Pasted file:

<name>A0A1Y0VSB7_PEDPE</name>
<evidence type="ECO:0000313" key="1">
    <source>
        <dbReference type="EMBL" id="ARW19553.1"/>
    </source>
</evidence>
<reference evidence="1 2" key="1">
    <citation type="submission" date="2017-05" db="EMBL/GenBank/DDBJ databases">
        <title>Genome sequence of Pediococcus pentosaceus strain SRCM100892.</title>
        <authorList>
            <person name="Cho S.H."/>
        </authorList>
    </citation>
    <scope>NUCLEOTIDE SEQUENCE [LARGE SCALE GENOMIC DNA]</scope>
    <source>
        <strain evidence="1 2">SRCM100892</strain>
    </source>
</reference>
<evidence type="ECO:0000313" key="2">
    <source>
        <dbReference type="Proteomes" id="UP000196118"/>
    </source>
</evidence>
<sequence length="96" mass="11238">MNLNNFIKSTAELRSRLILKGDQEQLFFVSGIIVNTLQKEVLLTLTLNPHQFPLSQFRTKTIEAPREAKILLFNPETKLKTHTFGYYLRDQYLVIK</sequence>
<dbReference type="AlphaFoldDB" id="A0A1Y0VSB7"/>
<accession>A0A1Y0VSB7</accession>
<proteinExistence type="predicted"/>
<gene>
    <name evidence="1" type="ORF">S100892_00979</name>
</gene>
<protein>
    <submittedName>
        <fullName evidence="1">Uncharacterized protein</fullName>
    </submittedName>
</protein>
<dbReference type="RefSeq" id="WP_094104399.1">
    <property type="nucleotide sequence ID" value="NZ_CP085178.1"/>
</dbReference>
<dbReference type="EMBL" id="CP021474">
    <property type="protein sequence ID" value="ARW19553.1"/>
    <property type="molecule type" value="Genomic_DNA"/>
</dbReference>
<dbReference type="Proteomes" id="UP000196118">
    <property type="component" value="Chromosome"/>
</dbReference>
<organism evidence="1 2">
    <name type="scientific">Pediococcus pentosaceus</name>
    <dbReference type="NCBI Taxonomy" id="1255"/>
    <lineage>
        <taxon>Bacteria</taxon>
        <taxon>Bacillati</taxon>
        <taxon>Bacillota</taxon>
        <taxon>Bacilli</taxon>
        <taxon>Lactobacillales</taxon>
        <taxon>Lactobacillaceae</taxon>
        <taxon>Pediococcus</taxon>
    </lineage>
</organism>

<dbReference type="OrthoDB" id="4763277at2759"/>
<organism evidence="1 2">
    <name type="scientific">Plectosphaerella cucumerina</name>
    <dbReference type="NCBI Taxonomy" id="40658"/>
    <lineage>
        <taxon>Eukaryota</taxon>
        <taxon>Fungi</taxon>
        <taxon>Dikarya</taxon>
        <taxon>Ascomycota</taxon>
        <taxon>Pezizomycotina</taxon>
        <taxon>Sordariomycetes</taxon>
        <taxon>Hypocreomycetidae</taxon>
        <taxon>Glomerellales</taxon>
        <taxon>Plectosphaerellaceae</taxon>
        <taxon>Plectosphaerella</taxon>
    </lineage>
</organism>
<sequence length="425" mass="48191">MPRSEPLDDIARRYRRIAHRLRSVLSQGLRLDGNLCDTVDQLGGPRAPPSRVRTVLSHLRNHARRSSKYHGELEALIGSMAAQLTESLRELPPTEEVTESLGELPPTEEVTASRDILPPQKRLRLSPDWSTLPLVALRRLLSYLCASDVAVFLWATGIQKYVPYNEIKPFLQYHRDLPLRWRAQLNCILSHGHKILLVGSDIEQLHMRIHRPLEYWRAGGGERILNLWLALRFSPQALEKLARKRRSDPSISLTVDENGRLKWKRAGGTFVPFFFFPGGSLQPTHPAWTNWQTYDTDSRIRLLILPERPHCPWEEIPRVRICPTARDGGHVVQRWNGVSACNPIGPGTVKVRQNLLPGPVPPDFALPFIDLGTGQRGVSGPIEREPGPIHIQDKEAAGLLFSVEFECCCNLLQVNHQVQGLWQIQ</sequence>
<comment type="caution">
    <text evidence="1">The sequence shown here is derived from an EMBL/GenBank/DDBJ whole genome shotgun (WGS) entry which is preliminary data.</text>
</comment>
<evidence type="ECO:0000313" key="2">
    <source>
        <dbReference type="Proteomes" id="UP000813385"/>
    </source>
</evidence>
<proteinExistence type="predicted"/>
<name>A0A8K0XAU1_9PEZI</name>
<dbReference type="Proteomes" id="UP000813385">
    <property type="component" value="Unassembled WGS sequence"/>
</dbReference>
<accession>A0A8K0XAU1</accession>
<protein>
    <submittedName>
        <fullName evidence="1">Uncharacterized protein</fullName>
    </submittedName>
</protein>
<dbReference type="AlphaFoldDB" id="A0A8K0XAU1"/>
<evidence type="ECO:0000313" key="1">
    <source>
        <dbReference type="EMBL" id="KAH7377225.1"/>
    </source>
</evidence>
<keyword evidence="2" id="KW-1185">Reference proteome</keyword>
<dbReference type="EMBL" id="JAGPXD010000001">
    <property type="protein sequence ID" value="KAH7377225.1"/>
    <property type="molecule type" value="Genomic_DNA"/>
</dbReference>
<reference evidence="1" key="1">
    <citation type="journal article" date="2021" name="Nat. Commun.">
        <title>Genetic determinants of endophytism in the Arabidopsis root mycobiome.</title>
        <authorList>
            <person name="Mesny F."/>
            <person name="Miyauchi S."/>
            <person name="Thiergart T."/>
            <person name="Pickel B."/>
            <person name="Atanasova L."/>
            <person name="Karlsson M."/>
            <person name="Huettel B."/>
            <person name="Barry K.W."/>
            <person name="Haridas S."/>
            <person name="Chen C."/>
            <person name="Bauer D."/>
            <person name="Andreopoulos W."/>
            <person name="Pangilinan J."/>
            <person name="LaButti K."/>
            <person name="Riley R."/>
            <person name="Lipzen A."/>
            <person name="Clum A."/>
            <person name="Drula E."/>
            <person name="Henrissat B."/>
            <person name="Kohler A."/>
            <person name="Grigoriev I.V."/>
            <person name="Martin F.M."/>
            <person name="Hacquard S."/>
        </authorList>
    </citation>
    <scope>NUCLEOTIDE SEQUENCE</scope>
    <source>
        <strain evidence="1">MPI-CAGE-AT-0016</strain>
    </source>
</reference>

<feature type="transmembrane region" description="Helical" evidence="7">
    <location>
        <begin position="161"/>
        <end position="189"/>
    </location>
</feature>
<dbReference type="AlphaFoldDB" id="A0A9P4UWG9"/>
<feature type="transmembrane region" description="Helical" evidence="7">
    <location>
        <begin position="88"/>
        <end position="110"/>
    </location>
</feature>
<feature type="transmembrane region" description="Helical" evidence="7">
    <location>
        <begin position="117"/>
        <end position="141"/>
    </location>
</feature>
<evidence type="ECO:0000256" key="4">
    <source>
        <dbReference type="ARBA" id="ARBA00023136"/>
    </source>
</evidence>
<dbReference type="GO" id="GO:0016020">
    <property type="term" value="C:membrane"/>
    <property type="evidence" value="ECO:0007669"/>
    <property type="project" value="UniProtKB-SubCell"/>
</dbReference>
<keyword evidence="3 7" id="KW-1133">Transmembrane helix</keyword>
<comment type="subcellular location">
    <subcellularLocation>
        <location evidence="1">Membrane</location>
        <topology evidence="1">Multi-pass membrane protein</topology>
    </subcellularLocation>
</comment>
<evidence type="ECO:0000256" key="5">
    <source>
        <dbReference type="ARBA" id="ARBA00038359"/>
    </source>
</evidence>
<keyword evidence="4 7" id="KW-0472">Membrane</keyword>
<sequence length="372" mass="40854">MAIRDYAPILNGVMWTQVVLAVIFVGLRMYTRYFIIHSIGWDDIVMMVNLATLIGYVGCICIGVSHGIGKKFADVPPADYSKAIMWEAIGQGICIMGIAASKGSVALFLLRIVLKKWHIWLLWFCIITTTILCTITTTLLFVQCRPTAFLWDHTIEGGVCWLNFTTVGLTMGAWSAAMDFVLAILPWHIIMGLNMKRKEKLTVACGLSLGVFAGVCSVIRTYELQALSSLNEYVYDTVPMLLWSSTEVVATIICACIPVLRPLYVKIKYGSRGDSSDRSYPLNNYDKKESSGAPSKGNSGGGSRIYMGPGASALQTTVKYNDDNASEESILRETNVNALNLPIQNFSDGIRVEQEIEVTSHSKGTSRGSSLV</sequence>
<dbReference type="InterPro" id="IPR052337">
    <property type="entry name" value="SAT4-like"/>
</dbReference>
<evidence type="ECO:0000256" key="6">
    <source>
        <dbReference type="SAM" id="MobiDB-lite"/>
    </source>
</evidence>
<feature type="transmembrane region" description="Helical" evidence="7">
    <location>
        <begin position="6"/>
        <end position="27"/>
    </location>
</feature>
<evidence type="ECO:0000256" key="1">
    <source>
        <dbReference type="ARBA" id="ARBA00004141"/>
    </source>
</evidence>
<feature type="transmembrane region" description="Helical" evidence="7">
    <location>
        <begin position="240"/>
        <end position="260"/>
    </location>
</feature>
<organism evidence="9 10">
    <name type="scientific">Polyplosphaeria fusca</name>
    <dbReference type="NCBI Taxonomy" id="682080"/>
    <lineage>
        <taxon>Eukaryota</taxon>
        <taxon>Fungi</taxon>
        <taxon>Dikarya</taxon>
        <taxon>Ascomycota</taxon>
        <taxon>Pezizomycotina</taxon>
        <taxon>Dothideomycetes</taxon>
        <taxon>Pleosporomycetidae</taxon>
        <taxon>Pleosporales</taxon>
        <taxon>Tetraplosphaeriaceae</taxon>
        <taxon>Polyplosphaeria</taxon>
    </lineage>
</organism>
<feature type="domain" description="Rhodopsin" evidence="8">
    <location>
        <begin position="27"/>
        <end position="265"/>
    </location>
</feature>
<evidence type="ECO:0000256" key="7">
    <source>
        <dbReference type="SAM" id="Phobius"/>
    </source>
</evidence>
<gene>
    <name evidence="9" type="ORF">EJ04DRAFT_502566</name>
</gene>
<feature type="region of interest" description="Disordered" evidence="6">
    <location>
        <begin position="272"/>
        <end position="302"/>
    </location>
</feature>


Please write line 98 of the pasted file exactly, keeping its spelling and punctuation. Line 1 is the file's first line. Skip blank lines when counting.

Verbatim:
    <source>